Update: Doctor Prevails in $5M Fraud, Med Mal Trial Over Patient's Hysterectomy

Posted by Steve Silver on Nov 9, 2015 5:59:29 PM


Update: Dr. Magdi Hanafi, the gynecologist that performed a 2007 hysterectomy on Tammy Toomer, prevailed Monday evening in Toomer's suit claiming Hanafi forged her signature on consent forms and negligently performed the procedure.

Jurors deliberated for four hours before clearing Hanafi on claims ranging from medical malpractice to fraud. The decision capped a week-long trial and followed a closing in which Toomer's attorneys requested up to $5 million, plus attorney fees in the case. 

CVN will publish video of the trial as soon as it is available. 

Atlanta, GA—Trial begins today in Fulton County State Court in a medical malpractice case involving a gynecologist who is accused of forging his patient’s signature to a consent form for a hysterectomy he performed on her. Tammy Toomer v. Magdi Hanafi, MD et al. (09EV006809).

According to documents filed in the case and other information, Tammy Toomer, who was 37 at that time, was examined by Dr. Magdi Hanafi prior to being admitted to St. Joseph’s Hospital in Atlanta in February, 2007. Toomer had complained of abdominal pain, nausea, and vomiting. She had been hospitalized twice previously at other facilities within the last few weeks with similar complaints. An ultrasound examination revealed the presence of fibroid uterine tumors. When Toomer did not respond to more conservative treatment, she met with Dr. Hanafi again to discuss possible surgical options, and she was admitted to St. Joseph’s a second time in early March, 2007.New Call-to-action

The parties differ as to the nature of the discussions that took place and the documents that Toomer eventually signed. According to Toomer, Dr. Hanafi was supposed to perform an exploratory laparotomy to determine the extent of Toomer’s problems. She denied discussing or approving any specific surgical options, including a hysterectomy, prior to the surgery. According to Toomer, the only thing she discussed with Dr.  Hanafi was performing exploratory surgery. She also denied signing any consent forms agreeing to a possible hysterectomy. She only learned about the hysterectomy when a relative informed her when Toomer was in recovery following the operation. When shown what was purported to be a signed consent form dated March 5, 2007, the day before the hysterectomy was performed. Toomer denied ever having seen the form at the time of her hospitalization or signed it.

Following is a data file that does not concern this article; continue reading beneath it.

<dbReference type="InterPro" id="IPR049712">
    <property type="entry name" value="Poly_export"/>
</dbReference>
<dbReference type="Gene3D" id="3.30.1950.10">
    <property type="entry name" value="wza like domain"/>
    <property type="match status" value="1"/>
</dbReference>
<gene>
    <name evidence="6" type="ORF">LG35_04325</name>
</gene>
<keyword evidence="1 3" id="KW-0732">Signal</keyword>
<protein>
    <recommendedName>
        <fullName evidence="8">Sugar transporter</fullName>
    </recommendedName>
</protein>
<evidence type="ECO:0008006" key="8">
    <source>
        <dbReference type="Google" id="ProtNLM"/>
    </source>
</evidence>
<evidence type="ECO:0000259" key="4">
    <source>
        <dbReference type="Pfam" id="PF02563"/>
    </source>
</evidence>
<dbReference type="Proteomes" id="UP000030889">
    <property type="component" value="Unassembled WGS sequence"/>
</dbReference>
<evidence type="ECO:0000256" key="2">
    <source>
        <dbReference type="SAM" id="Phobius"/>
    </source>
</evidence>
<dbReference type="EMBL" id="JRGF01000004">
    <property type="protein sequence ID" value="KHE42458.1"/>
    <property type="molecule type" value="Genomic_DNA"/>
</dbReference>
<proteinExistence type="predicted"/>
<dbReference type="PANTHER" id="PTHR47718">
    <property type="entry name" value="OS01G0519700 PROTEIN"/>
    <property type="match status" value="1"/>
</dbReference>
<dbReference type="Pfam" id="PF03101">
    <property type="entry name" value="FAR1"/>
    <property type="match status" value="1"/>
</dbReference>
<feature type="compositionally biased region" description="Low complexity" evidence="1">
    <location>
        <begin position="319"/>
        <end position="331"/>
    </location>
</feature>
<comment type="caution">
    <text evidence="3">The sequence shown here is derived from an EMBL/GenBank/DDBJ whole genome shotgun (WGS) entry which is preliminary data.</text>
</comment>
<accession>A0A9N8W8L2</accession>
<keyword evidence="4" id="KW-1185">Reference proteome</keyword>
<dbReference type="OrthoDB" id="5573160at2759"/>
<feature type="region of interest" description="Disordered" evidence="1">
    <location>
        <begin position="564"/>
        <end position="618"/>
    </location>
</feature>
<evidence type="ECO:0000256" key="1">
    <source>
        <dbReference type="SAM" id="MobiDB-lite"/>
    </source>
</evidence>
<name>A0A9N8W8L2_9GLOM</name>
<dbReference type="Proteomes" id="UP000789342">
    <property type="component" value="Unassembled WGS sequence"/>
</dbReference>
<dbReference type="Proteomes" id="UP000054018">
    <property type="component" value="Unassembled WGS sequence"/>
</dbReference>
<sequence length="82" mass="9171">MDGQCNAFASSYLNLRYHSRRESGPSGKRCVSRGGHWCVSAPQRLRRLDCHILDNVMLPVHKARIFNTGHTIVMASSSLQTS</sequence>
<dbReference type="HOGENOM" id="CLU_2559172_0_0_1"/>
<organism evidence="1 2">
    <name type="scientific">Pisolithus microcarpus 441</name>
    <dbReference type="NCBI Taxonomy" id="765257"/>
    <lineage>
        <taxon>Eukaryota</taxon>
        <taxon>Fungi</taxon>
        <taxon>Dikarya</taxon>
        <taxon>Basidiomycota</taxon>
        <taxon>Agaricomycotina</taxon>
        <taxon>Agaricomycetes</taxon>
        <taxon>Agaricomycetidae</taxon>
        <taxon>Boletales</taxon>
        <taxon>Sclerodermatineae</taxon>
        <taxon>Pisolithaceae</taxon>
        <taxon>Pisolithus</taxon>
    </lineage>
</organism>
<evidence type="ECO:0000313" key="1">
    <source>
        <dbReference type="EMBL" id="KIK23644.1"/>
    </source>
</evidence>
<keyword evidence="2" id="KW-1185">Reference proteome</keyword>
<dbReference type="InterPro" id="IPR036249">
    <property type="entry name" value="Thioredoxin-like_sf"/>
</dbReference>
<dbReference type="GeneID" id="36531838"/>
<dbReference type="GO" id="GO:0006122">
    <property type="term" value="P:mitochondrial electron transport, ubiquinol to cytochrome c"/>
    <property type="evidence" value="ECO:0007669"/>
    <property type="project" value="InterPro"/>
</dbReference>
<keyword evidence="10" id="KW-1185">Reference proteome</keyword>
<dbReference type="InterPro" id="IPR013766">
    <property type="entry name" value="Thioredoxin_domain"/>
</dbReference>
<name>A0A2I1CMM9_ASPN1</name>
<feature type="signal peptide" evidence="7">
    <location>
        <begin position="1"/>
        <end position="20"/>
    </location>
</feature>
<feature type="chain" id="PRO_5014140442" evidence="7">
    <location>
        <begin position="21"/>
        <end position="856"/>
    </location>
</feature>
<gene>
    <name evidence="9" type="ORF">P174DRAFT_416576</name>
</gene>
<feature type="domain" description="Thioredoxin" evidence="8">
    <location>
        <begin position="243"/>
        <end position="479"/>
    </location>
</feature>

Dr. Hanafi stated that prior to trial that he discussed in detail the various surgical options that Toomer had, including a myomectomy (removal of fibroids from the uterus) and a hysterectomy, and that she agreed that he could perform whatever procedure he felt warranted, including a hysterectomy. He also produced medical notes from Toomer’s records documenting these discussions and the signed consent form. Dr. Hanafi stated that both he and Toomer had signed the consent form on March 5.

The authenticity of Toomer’s signature on the consent form is expected to be a key issue at trial. The consent form also contained a signature line for a witness, in addition to the patient and physician signature lines. Dr. Hanafi signed Toomer’s form a second time as witness, although St. Joseph Hospital policy at the time required the witness to be an adult family member, a responsible adult who was present, or a hospital agent/employee. Two other consent forms that Toomer did sign later that day, for anesthesia and a possible blood transfusion, were witnessed by a St. Joseph’s nurse. A handwriting expert is expected to testify at trial, after comparing the signatures on these various consents, that Toomer’s signature on the consent form witnessed by Dr. Hanafi was a forgery.

In addition to alleging medical malpractice in her pleadings, Toomer is alleging fraud, battery, and negligence per se by violation of the Georgia Voluntary Sterilization Act, O.C.G.A. § 32-30-2. She is seeking punitive damages and attorney’s fees, as well as compensatory damages.

The trial is expected to continue throughout the week. Courtroom View Network will continue to provide updates as the trial develops and will also provide gavel-to-gavel coverage of the entire trial after the trial’s conclusion.

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Topics: Fraud, Medical Malpractice, Georgia